Now, onto the film we actually went to see. It started where the last film left off, literally in the same scene, using body doubles for some characters. This was a nice little touch and I don’t think I’ve seen it been done before, but it didn’t really work as I had to explain to my Grandad what was going on. They then went on to announce that they were going to do a sequel and then did a song about doing a sequel. This is typical Muppet style, breaking the fourth wall and all, but as Bunsen pointed out, it’s the 7th ‘sequel’ since their original movie, The Muppet Movie. The thing is, this theme of it being a sequel was revisited throughout the film, with a number of references to the previous film. There was one bit where Rizzo the Rat points out that the film all but left out some familiar characters, including himself and Robin the Frog, who made a cameo in this film to point out that he didn’t appear in the last film. Although this is a neat little joke, it does highlight the point that some good characters were left out of the last film and will most likely be left out of this film too.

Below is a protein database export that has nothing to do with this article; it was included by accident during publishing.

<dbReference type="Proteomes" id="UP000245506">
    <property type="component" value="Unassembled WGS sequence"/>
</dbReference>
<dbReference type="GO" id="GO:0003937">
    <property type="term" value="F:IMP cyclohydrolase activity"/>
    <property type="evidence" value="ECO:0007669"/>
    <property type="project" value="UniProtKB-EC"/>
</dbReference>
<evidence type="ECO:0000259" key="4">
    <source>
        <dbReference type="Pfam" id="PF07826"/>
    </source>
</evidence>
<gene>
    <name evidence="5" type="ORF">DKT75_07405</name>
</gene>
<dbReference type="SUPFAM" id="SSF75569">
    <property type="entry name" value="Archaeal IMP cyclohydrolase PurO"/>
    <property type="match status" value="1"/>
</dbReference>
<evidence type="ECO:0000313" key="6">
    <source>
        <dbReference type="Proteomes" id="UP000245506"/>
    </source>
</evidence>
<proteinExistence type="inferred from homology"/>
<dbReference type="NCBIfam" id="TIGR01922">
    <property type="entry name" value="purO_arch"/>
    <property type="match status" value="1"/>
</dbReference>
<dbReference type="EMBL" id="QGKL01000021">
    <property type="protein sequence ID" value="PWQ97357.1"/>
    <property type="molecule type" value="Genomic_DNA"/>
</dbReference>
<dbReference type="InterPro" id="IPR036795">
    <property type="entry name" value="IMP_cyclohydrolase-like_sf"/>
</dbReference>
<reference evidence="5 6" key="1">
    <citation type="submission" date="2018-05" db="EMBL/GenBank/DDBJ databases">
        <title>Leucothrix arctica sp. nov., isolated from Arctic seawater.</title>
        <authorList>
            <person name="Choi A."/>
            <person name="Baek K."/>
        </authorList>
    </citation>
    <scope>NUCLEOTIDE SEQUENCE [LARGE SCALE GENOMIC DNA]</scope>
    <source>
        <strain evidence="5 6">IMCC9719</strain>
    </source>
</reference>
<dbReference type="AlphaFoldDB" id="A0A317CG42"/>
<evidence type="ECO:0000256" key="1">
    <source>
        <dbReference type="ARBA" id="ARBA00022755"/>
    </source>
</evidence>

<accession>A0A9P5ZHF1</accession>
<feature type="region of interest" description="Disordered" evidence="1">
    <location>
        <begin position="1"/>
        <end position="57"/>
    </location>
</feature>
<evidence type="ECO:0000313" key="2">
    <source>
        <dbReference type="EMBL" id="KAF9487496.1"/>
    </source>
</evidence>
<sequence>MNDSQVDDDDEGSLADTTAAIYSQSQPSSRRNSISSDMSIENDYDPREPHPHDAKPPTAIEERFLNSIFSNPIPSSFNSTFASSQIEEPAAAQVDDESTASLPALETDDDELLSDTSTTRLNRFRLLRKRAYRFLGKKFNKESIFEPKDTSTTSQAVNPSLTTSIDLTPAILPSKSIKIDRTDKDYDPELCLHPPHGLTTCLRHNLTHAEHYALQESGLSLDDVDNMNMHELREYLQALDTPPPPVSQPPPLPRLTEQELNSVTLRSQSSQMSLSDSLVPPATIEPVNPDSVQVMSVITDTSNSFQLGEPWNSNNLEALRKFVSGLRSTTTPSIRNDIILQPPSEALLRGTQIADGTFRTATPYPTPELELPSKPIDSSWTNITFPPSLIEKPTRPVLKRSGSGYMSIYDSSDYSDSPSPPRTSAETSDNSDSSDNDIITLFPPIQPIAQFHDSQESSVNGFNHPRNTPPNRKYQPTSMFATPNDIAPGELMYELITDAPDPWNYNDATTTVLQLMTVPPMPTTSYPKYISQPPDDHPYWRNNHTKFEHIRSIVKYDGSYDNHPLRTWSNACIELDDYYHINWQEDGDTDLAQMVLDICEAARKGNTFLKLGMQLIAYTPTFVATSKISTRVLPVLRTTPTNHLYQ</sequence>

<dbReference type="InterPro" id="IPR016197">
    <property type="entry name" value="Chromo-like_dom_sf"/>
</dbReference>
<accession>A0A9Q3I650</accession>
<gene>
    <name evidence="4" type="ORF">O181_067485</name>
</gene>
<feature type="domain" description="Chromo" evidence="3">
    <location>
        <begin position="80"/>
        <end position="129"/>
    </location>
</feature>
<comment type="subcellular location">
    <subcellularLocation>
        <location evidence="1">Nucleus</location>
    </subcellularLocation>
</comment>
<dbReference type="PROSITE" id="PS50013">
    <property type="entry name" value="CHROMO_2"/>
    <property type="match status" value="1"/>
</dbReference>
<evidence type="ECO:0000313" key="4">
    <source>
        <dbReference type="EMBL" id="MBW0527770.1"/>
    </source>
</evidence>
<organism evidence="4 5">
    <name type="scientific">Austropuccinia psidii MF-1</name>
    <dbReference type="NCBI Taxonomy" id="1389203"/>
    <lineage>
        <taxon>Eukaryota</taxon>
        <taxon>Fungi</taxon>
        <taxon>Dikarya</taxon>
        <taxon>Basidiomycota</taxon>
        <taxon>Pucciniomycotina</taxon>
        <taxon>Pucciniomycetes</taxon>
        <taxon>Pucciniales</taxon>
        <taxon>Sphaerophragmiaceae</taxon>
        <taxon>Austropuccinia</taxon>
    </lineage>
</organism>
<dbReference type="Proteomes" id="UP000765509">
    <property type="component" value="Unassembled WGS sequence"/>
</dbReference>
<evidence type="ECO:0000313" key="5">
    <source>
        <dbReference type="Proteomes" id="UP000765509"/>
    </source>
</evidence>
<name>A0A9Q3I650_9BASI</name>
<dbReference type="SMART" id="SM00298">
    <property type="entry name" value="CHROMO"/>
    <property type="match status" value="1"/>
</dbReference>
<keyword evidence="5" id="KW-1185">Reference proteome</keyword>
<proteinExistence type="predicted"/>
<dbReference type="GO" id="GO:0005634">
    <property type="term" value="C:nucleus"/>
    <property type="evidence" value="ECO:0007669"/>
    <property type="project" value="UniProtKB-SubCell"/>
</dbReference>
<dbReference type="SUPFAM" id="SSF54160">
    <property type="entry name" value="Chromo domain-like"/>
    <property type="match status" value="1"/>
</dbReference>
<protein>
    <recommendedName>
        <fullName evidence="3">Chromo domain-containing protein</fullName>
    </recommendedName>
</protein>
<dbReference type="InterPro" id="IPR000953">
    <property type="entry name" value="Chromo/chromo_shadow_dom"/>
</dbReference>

Talking of cameos, this film was packed with them. The previous film had quite a few, including Whoopie Goldberg and Mickey Rooney to name only two, but Muppets Most Wanted had loads. Some of them were for cheap jokes, like where Link Hogthrob is at a wedding looking for an usher and Usher appears, or where an unseen voice keeps singing from inside a box during songs and it turns out to be Josh Groban. But others were just thrown in for no apparent reason, like Tony Bennett and Lady Gaga, who appear during the ‘sequel song’ at the start to explain that there will be brief cameos from celebrities. Again, all these jokes about jokes were starting to get a bit tedious. They also had some of the characters from the previous film make cameos, like Hobo Joe. He didn’t need to be there. He wasn’t even a good character in the other film! There were other cameos, like Chloë Grace Moretz (always nice to see her) and Russell Tovey (always spotting Doctor Who actors in things) that I barely noticed.